Background This verse is the beginning of Paul's call to a holy life (imperative) on the basis of the rich Gospel he has presented (the indicative: justification, regeneration, sanctification...). And Paul, as is typical of the organization and care of his thought and especially of Romans, gives this verse and a summary or thesis statement of everything ...


5

Paul structured Romans a bit like a Socratic dialogue with himself taking the role of the main character and a hypothetical reader being assigned the role of foil or student. Paul anticipates and articulates the reader's objections to his arguments so that he can address them. It would likely have been a well-known genre to a Roman audience since Cicero ...


5

Two doctrines are being expressed in this passage: The doctrine of federal headship The doctrine of individual culpability Federal Headship Adam was our representative; as such, his actions implicate all of us. This is incredibly important to maintain; he who denies this denies the possibility of Christ's work being applied to others (because of the ...


5

Technically, ηὐχόμην is deponent which is a middle conjugation that is translated as active. The imperfect tense is an incomplete action. It's up to the translator to interpret whether it is iterative (periodic), inceptive (the beginning of the action), durative (a constant, ongoing action), etc. Translation of the imperfect is usually accompanied by the ...


5

The phrase 'poor of the Saints' (πτωχους των αγιων) is just what it means from the most reliable sources I have looked up. Kittel notes that this 'collection for the poor' without indicating there was any debate about its meaning in the original Greek: The accent is to be placed on the fact, not that they are poor saints at Jerusalem, but that they are ...


5

The Greek text for Romans 4:25 (from the NA28, emphasis mine) reads: ὃς παρεδόθη διὰ τὰ παραπτώματα ἡμῶν καὶ ἠγέρθη διὰ τὴν δικαίωσιν ἡμῶν. The preposition διὰ followed by an accusative generally has a gloss of "on account of" or "because of," but could also carry the connotation "for the sake of." It almost always carries the force of the NASB ...


4

Let's pull in a little context: For “everyone who calls on the name of the Lord will be saved.” How then will they call on him in whom they have not believed? And how are they to believe in him of whom they have never heard? And how are they to hear without someone preaching? And how are they to preach unless they are sent? As it is written, “How ...


4

The mere fact that Paul adjoined these two statements gives one reason to think that this apparent contradiction is both intentional and non-contradictory. How does one reconcile these two statements? The straightforward reading of the text makes sense if the "now" in "has been disclosed" is applied to both clauses. I.e., read it as if it were ...


4

As an imperfect it has a sense of continuation "I wished and continued to wish". Middle is usually translated as active, so Paul is doing the wishing. Indicative indicates it is an actual fact. "I, Paul, really did wish and continued to wish..." So is a conditional simple "I could wish" an equivalent? I could wish for a better one. It kind of loses the ...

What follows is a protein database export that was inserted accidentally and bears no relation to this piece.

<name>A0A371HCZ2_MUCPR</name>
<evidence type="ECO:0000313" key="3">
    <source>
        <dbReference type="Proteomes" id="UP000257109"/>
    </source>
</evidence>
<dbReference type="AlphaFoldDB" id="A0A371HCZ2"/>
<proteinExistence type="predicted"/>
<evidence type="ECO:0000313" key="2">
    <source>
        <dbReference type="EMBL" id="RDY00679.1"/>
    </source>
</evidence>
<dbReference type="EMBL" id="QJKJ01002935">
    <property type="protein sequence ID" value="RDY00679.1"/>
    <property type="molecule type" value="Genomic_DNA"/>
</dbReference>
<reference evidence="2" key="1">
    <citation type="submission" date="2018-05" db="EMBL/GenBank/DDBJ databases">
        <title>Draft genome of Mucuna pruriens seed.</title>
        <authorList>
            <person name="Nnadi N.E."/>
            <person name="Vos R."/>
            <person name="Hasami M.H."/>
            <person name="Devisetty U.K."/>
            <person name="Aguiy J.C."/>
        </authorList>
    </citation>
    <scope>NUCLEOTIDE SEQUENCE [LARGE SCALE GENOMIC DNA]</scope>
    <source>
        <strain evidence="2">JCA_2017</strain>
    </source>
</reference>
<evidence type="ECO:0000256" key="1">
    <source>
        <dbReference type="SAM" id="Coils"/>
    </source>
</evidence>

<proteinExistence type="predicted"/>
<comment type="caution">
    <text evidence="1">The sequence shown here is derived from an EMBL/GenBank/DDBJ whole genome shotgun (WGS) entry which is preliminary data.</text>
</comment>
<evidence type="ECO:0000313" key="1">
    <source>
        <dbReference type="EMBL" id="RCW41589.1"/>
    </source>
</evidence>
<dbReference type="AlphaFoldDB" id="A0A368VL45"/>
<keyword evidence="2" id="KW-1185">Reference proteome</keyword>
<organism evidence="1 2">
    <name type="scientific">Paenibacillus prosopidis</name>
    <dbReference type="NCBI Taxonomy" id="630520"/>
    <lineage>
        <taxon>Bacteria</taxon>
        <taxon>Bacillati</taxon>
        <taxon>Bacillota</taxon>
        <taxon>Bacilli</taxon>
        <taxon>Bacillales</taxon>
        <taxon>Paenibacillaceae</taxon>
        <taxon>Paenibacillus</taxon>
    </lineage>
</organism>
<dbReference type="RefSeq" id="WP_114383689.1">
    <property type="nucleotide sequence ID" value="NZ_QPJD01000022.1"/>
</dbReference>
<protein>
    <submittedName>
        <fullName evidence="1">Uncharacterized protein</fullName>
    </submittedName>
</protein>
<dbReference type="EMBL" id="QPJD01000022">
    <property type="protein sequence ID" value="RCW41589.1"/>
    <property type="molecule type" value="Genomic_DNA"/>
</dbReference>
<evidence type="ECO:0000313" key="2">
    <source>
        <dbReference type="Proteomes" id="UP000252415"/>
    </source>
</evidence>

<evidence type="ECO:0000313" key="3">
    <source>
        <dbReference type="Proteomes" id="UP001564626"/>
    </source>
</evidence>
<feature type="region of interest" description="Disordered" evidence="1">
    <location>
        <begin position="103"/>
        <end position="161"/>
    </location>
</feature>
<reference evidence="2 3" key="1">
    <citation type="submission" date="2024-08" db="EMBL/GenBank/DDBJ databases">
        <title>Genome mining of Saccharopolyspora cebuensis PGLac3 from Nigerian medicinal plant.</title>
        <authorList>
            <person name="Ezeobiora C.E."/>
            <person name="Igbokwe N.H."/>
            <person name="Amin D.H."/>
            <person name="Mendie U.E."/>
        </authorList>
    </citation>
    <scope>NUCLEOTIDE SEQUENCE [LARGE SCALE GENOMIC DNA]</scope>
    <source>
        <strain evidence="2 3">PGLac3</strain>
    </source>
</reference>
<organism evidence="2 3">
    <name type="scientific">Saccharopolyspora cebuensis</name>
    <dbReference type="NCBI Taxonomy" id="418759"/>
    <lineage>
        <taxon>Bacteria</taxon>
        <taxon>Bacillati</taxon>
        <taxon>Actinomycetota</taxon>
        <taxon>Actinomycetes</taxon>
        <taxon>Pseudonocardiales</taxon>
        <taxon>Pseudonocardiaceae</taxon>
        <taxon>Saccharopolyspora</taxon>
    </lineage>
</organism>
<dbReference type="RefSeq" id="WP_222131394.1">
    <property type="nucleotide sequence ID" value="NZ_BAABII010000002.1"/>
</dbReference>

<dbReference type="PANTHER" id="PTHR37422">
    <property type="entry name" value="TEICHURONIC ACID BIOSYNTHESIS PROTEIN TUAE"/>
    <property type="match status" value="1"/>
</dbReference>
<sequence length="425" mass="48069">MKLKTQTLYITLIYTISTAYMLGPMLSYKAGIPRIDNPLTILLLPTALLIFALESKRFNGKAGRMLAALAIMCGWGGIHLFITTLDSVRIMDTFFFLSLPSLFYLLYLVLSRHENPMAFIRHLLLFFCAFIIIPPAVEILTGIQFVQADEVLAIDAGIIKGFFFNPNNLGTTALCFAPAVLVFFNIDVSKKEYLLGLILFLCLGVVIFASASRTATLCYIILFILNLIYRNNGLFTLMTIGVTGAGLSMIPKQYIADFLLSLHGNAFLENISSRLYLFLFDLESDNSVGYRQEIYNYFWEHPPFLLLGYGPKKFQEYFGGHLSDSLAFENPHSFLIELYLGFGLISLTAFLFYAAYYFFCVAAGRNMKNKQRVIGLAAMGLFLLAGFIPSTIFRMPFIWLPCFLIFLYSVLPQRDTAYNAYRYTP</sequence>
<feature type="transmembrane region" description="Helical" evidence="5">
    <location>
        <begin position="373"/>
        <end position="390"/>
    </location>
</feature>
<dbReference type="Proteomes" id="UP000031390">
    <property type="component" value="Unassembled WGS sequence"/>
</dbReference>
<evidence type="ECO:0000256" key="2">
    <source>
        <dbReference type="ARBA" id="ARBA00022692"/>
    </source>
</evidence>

4

I think Paul is talking about the future resurrection, but with a very real sense of that future resurrection being something inevitable - giving us certainty, purpose, and hope in the present time. A few verses later we read about having been adopted as sons: 15 For you did not receive the spirit of slavery to fall back into fear, but you have received ...


4

Your question seems to be rhetorical. Most likely, of course, Jesus knew the prophecy of Joel. Did he quote it? Very likely, even if we can not pin it down. Not all is written down. The book Revelation quotes it often. (It is said to be inspired by him. Apk 1, 1) There is a difference between the two situations in which persons would call on the Name of ...


4

One possibility is that it came out of the meeting in Jerusalem described in Galatians 2, where Paul writes: and when James and Cephas and John, who were acknowledged pillars, recognized the grace that had been given to me, they gave to Barnabas and me the right hand of fellowship, agreeing that we should go to the Gentiles and they to the circumcised. ...


4

An alternative explanation could just be rooted in practicality. The pattern had already been established by the Antiochene church in Acts 11:27-30. Agabus predicted an imminent famine and the church in Antioch. There were many famines during Claudius's reign (41-54), the most severe of which occurred in Judea around 46-47. Because of the imminent threat, ...


4

εἰς is part of an idiom here and can also be translated as "unto." αὐτῷ ἡ δόξα εἰς τοὺς αἰῶνας, ἀμήν "(To) him (be) the glory unto the ages, amen." The idiom is εἰς τοὺς αἰῶνας ("unto the ages") and means "forever." Source: My years in Koine Greek classes, and I think I also read it in Porter's Idioms of the Greek New Testament. I think Edwards does a ...


3

My own conclusion is that referring to Paul's "present, converted state, or ... past, unconverted state" sidesteps Paul's actual argument, because it takes no account of the fact that Paul is not speaking of the 'unconverted' in general, but of Jews (ie those who know the law) in particular. There are two equally correct conclusions: Paul is speaking of ...